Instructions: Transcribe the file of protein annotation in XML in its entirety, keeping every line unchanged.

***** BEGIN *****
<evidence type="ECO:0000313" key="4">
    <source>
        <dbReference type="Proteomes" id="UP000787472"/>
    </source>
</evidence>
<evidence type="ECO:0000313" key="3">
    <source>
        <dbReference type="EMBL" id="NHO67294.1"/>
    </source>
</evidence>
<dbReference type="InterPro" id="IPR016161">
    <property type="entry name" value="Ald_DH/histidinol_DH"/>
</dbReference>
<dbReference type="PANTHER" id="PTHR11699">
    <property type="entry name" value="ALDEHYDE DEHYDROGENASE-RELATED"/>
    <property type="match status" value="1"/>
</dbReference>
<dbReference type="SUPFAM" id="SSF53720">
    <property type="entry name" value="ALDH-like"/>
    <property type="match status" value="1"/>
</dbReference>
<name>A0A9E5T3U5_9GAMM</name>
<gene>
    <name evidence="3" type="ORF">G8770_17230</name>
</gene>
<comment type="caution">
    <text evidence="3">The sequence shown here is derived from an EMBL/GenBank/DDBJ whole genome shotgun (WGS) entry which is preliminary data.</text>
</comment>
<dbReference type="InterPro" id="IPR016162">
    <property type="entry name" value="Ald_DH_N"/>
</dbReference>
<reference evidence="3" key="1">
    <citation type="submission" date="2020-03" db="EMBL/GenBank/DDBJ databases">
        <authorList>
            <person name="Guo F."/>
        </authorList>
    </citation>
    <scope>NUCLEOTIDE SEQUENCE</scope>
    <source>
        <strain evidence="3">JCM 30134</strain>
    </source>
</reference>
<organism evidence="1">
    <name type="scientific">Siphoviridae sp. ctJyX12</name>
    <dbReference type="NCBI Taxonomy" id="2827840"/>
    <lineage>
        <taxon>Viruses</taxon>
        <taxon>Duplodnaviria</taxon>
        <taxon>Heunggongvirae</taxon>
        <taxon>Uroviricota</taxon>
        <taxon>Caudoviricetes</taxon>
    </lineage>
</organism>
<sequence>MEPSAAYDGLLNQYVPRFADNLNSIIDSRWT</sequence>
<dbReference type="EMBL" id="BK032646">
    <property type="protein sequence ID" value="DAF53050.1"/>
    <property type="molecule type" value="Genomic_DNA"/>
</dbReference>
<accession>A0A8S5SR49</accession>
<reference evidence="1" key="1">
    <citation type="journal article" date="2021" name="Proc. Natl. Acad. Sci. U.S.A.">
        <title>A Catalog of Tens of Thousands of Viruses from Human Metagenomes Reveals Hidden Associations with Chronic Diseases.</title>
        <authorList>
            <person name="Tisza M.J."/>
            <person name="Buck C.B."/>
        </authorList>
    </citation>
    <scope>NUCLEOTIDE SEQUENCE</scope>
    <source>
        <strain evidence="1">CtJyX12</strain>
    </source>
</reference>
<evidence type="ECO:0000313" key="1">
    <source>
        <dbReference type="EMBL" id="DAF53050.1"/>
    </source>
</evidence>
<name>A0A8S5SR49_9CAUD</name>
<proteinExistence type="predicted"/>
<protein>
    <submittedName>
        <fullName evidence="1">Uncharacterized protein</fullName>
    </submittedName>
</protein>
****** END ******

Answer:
<evidence type="ECO:0000313" key="4">
    <source>
        <dbReference type="Proteomes" id="UP000787472"/>
    </source>
</evidence>
<evidence type="ECO:0000313" key="3">
    <source>
        <dbReference type="EMBL" id="NHO67294.1"/>
    </source>
</evidence>
<dbReference type="InterPro" id="IPR016161">
    <property type="entry name" value="Ald_DH/histidinol_DH"/>
</dbReference>
<dbReference type="PANTHER" id="PTHR11699">
    <property type="entry name" value="ALDEHYDE DEHYDROGENASE-RELATED"/>
    <property type="match status" value="1"/>
</dbReference>
<dbReference type="SUPFAM" id="SSF53720">
    <property type="entry name" value="ALDH-like"/>
    <property type="match status" value="1"/>
</dbReference>
<name>A0A9E5T3U5_9GAMM</name>
<gene>
    <name evidence="3" type="ORF">G8770_17230</name>
</gene>
<comment type="caution">
    <text evidence="3">The sequence shown here is derived from an EMBL/GenBank/DDBJ whole genome shotgun (WGS) entry which is preliminary data.</text>
</comment>
<dbReference type="InterPro" id="IPR016162">
    <property type="entry name" value="Ald_DH_N"/>
</dbReference>
<reference evidence="3" key="1">
    <citation type="submission" date="2020-03" db="EMBL/GenBank/DDBJ databases">
        <authorList>
            <person name="Guo F."/>
        </authorList>
    </citation>
    <scope>NUCLEOTIDE SEQUENCE</scope>
    <source>
        <strain evidence="3">JCM 30134</strain>
    </source>
</reference>
<organism evidence="1">
    <name type="scientific">Siphoviridae sp. ctJyX12</name>
    <dbReference type="NCBI Taxonomy" id="2827840"/>
    <lineage>
        <taxon>Viruses</taxon>
        <taxon>Duplodnaviria</taxon>
        <taxon>Heunggongvirae</taxon>
        <taxon>Uroviricota</taxon>
        <taxon>Caudoviricetes</taxon>
    </lineage>
</organism>
<sequence>MEPSAAYDGLLNQYVPRFADNLNSIIDSRWT</sequence>
<dbReference type="EMBL" id="BK032646">
    <property type="protein sequence ID" value="DAF53050.1"/>
    <property type="molecule type" value="Genomic_DNA"/>
</dbReference>
<accession>A0A8S5SR49</accession>
<reference evidence="1" key="1">
    <citation type="journal article" date="2021" name="Proc. Natl. Acad. Sci. U.S.A.">
        <title>A Catalog of Tens of Thousands of Viruses from Human Metagenomes Reveals Hidden Associations with Chronic Diseases.</title>
        <authorList>
            <person name="Tisza M.J."/>
            <person name="Buck C.B."/>
        </authorList>
    </citation>
    <scope>NUCLEOTIDE SEQUENCE</scope>
    <source>
        <strain evidence="1">CtJyX12</strain>
    </source>
</reference>
<evidence type="ECO:0000313" key="1">
    <source>
        <dbReference type="EMBL" id="DAF53050.1"/>
    </source>
</evidence>
<name>A0A8S5SR49_9CAUD</name>
<proteinExistence type="predicted"/>
<protein>
    <submittedName>
        <fullName evidence="1">Uncharacterized protein</fullName>
    </submittedName>
</protein>